My fuel jobber called me this morning and said the refineries are having some problems and fuel prices may spike; added to that are increased water costs from the water districts. With a low allocation from the state and federal water projects without a miracle March, that means there will be less feed available.

Add it up and it makes a difference for my business.

By John Eiskamp, Santa Cruz County berry grower

Raspberries and blackberries go through dormancy in the winter and cold weather is beneficial for accumulation of chill hours. This is especially important in blackberries, as they typically have a higher chill requirement than the raspberry varieties we grow in the Pajaro Valley.

This year, we are enjoying more chill hours than last year so bud break will be stronger and more uniform. January and early February is our pruning season for raspberries. This is followed up with a brief training of the canes to accommodate our upcoming spring crop. We also apply our dormant sprays during this time.

This year's lack of rainfall and cold temperatures appear to have potentially delayed the start of our crops later this spring. That can have mixed results, as there is often an opportunity for good pricing for raspberries during mid- to late April, but poor pricing in early May for blackberries due to excess volume out of Mexico during that period. More worrisome is the possibility of rain in April and May that can cause disease problems as well as interruption of harvests.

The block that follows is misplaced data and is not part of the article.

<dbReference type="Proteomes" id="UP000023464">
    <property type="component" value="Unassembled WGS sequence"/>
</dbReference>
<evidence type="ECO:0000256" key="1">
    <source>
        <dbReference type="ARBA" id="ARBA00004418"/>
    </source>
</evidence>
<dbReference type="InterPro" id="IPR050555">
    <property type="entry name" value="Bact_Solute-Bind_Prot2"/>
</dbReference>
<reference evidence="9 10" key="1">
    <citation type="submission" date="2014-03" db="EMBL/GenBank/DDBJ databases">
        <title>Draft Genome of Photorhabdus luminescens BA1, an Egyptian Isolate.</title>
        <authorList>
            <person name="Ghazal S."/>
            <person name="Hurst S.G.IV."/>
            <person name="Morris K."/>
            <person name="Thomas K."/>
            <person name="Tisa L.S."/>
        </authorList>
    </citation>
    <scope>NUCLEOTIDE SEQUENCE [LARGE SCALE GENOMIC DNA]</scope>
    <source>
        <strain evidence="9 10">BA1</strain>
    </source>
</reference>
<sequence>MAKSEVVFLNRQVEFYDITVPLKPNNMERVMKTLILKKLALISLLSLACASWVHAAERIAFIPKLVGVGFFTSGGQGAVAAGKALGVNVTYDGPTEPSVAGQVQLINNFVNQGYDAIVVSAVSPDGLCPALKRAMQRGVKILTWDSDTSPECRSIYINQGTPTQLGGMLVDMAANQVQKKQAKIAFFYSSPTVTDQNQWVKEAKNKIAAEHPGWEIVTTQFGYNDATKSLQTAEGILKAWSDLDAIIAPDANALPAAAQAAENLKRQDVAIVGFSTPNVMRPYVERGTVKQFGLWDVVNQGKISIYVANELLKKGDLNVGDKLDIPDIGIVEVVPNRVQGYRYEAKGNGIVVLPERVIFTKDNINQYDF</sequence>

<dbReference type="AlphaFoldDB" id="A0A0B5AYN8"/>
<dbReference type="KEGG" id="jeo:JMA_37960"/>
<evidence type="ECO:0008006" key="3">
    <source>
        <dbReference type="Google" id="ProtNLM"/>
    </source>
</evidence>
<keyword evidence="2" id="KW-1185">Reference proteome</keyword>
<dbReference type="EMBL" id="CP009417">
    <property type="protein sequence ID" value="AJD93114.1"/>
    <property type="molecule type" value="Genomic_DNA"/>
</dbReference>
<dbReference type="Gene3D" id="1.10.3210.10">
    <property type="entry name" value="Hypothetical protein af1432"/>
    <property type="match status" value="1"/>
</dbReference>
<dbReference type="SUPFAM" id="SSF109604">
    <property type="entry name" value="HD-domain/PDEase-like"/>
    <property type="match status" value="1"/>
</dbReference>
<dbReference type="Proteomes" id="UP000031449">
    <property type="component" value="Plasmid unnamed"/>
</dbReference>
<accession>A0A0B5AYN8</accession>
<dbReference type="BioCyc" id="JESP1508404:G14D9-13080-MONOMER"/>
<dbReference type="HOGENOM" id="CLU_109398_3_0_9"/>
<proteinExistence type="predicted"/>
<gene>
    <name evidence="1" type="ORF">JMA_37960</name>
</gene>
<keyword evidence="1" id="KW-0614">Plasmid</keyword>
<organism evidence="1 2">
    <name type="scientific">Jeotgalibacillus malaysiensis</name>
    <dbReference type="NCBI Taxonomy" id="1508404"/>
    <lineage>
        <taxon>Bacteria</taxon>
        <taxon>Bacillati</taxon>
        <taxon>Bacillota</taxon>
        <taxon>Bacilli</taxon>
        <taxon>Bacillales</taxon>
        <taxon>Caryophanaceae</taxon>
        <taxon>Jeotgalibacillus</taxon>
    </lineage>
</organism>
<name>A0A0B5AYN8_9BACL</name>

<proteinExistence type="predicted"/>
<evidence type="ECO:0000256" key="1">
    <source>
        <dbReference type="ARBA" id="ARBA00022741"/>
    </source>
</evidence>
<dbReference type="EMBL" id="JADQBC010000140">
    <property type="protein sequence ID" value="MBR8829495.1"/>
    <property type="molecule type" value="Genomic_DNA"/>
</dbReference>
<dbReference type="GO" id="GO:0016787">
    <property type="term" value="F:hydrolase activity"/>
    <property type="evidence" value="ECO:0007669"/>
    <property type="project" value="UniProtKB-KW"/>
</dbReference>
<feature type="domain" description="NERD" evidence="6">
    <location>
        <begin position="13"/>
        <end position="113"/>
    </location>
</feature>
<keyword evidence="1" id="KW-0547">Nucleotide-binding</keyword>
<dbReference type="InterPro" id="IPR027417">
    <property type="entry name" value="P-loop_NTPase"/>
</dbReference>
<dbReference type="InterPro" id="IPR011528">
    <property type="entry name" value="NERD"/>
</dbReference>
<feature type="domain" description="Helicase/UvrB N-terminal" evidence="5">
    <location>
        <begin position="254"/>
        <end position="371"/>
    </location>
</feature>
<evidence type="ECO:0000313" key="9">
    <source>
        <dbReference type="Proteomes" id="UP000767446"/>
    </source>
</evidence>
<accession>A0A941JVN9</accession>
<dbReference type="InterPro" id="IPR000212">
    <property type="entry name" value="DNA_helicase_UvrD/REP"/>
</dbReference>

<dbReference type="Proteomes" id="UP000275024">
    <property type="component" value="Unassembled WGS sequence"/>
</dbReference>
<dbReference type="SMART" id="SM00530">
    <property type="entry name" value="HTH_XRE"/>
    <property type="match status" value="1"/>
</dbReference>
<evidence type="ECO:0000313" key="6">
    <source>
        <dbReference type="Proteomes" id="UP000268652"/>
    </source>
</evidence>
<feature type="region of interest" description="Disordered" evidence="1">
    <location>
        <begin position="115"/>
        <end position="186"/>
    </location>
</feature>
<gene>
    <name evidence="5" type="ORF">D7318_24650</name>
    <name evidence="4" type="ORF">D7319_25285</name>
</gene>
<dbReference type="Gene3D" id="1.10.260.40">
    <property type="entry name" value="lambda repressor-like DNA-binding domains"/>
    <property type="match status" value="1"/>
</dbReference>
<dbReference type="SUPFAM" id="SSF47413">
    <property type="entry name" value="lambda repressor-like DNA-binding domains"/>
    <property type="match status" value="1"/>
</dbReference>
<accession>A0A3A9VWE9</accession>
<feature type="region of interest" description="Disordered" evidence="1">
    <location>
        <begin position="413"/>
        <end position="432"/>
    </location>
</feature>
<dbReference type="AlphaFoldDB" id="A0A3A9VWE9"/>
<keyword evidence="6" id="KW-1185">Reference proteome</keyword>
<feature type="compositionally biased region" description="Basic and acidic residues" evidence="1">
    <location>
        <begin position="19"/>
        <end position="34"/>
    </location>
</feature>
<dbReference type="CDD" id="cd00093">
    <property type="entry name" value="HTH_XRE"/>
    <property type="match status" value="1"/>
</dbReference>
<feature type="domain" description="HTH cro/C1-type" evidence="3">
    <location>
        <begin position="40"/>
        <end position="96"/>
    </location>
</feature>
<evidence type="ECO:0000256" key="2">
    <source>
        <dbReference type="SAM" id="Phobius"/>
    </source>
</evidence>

We are also working in the December-planted fields installing trellises. Overall, we are ahead of what we typically want to have done at this time but never seem to run out of work to be done.

By David Phippen, San Joaquin County almond grower

After another record almond crop and more than adequate chilling hours, our trees are in a magnificent blooming mode at this time. The early varieties are pretty well through to ragged petal stage, and the later ones are completely out. Although we have experienced pretty terrific bloom weather, it rained yesterday and is sprinkling slightly today.We expect clearing weather the rest of the week. All in all, the bee flight hours should be much better this year compared to last.

Most growers have fungicide sprays on by now and will most likely scramble after this rain to get more coverage on. The next challenge will be to provide adequate irrigation water through the growing season and keep frost at bay. Many orchards have already received an early irrigation prior to bloom. New orchards have been planted and irrigation systems are installed.